Johnny Townsend earned an MFA in fiction writing
from Louisiana State University. He has published stories and essays in
Newsday, The Washington Post, The Los Angeles Times, The Humanist, The
Progressive, Christopher Street, The Massachusetts Review, Harrington
Gay Men's Literary Quarterly, Glimmer Train, Dialogue: A Journal of
Mormon Thought, Sunstone, and in the anthology In Our Lovely Deseret:
Mormon Fictions. He has also spoken at the Sunstone symposium in Salt
Lake on the subject of gay Mormon literature.
Zombies for Jesus
by A.J. Kirby
The Gay Mormon Quilter's
Dinosaur Perversions (BookLocker)
The Circumcision of God (BookLocker)
Sex Among the Saints (BookLocker)
with Johnny Townsend
How long did it take you to write all the stories in your collection?
Johnny Townsend: I
had recently gotten a job that offered lots of down time, so I was able
to do a great deal of writing at work. I was able to crank out about
one story per week. I arrived at work early and wrote, then wrote a
little during down times, and then again during my lunch break, and I
would type what I had written when I got home, revising as I went. This
particular book probably took less than three months, including
several revisions, though there are three stories in this
collection which had been written years earlier.
have a collection in mind when you were writing them?
did not have a specific collection in mind, other than that the stories
would all have Mormon characters and be essentially a "straight"
collection. I have several other books which are entirely gay Mormon
books, but I have three which are mostly straight, with just a couple
of gay stories thrown in. I believe anyone reading even my straight
collections will be open-minded enough to be willing to read about gay
characters, but I still think it's best to segregate my stories into
"straight" and "gay" collections.
you choose which stories to include and in what order?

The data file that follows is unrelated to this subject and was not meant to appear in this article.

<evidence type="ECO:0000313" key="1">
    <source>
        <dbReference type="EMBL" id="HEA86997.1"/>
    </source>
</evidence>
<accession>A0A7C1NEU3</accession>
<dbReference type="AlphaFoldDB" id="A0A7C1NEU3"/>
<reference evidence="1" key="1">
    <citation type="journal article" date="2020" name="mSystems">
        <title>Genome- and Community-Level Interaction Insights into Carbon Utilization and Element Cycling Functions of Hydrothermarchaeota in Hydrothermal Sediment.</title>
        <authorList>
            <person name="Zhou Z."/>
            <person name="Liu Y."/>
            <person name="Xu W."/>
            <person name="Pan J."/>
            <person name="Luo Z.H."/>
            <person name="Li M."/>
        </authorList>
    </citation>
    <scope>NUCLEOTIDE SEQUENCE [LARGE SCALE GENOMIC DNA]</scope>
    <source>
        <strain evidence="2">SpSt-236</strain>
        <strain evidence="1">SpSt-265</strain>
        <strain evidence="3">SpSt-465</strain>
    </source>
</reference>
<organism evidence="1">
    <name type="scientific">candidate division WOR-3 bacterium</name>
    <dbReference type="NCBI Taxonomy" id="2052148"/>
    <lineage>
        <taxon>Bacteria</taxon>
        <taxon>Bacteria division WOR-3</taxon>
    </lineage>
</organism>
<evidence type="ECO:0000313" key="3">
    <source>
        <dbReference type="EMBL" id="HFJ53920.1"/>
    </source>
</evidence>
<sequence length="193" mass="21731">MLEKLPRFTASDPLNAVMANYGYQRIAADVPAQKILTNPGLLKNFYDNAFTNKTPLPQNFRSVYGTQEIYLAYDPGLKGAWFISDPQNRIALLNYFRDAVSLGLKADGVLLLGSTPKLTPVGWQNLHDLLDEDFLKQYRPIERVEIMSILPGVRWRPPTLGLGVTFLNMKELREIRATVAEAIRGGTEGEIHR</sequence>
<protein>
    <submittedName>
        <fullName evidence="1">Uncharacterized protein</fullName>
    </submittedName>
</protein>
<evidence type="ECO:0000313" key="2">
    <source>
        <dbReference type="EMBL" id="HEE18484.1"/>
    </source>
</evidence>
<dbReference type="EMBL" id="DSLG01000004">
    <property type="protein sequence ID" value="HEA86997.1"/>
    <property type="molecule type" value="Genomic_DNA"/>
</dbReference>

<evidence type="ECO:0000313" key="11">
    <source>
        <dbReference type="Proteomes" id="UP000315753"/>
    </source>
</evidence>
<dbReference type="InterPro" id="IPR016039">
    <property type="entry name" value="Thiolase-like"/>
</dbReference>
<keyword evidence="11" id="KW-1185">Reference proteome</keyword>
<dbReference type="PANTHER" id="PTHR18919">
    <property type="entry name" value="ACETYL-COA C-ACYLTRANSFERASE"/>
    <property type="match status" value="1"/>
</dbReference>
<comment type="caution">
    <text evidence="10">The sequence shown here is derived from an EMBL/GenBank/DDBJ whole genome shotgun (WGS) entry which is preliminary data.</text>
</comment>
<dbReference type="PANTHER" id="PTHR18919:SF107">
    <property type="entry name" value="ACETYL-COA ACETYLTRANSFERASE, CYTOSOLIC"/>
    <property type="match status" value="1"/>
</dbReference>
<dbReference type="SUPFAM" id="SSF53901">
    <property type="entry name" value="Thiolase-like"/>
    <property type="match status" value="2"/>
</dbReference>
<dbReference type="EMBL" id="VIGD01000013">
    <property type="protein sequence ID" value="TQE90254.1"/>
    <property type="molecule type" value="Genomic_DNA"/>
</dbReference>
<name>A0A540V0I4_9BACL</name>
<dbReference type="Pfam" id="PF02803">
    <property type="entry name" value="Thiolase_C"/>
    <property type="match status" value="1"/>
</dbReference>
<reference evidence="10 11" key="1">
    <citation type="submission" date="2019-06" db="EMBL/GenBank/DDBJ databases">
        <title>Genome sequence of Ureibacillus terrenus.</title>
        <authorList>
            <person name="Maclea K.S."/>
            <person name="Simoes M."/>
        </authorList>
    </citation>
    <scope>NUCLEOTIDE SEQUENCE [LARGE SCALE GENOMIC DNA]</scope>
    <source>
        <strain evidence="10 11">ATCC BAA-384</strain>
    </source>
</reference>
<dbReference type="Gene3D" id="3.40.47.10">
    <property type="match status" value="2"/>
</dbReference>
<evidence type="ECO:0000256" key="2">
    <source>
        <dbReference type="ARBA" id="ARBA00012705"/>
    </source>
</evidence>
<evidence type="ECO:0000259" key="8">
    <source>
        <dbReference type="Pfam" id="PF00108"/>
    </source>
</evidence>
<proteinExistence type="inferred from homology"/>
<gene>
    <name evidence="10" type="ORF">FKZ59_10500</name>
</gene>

the particular stories for a given collection and the order they'll go
in is always tough. You need to start strong or no one will read any
further, and yet you need to finish strong so people leave with a
positive feeling toward your book. And you need strong stories in the
middle, or people will quit reading! So what to do? You just have to
try to make every story in the collection count. Still, I do feel
that The Ghost of Emma Smith
is one of the stronger stories in the book, and that's why I chose to
start with that. I also have a favorite recurring character, Miranda
Ryan, who appears in all three of my "straight" collections. And there
are three stories about her in each of those books. So I have to
space out those particular stories by separating them with other
stories, to keep the book from feeling like a
Miranda Ryan collection.
does the word "story"
mean to you?
have to tell something meaningful about a person. I try to set my
stories during a pivotal point in a person's life. I prefer that pivot
to be centered around an interesting plot, but sometimes, the plot
is fairly minimal. Lots of life-changing events are suspiciously dull.
Interesting plots move things forward, but I think I focus more on
Do you have a reader in mind when you write stories?